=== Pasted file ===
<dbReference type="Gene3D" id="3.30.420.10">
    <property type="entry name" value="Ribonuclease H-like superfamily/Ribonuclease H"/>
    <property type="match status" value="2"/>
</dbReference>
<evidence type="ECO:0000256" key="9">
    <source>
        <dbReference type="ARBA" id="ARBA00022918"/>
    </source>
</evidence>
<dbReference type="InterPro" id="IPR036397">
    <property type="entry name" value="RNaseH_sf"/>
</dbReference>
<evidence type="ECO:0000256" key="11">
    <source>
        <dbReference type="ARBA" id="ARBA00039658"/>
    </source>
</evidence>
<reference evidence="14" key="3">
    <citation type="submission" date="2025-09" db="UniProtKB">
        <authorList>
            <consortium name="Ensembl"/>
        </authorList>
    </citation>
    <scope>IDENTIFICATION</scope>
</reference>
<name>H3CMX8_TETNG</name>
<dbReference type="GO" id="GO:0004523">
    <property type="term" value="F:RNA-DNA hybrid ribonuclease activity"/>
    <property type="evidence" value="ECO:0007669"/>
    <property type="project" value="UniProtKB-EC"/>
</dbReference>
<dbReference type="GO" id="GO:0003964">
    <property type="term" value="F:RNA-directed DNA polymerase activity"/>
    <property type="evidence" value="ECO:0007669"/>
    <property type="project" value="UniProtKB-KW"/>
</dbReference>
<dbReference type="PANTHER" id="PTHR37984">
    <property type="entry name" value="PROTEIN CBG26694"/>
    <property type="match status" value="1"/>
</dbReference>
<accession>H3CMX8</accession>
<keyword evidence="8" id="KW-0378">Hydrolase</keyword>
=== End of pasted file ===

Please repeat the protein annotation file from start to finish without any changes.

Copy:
<dbReference type="Gene3D" id="3.30.420.10">
    <property type="entry name" value="Ribonuclease H-like superfamily/Ribonuclease H"/>
    <property type="match status" value="2"/>
</dbReference>
<evidence type="ECO:0000256" key="9">
    <source>
        <dbReference type="ARBA" id="ARBA00022918"/>
    </source>
</evidence>
<dbReference type="InterPro" id="IPR036397">
    <property type="entry name" value="RNaseH_sf"/>
</dbReference>
<evidence type="ECO:0000256" key="11">
    <source>
        <dbReference type="ARBA" id="ARBA00039658"/>
    </source>
</evidence>
<reference evidence="14" key="3">
    <citation type="submission" date="2025-09" db="UniProtKB">
        <authorList>
            <consortium name="Ensembl"/>
        </authorList>
    </citation>
    <scope>IDENTIFICATION</scope>
</reference>
<name>H3CMX8_TETNG</name>
<dbReference type="GO" id="GO:0004523">
    <property type="term" value="F:RNA-DNA hybrid ribonuclease activity"/>
    <property type="evidence" value="ECO:0007669"/>
    <property type="project" value="UniProtKB-EC"/>
</dbReference>
<dbReference type="GO" id="GO:0003964">
    <property type="term" value="F:RNA-directed DNA polymerase activity"/>
    <property type="evidence" value="ECO:0007669"/>
    <property type="project" value="UniProtKB-KW"/>
</dbReference>
<dbReference type="PANTHER" id="PTHR37984">
    <property type="entry name" value="PROTEIN CBG26694"/>
    <property type="match status" value="1"/>
</dbReference>
<accession>H3CMX8</accession>
<keyword evidence="8" id="KW-0378">Hydrolase</keyword>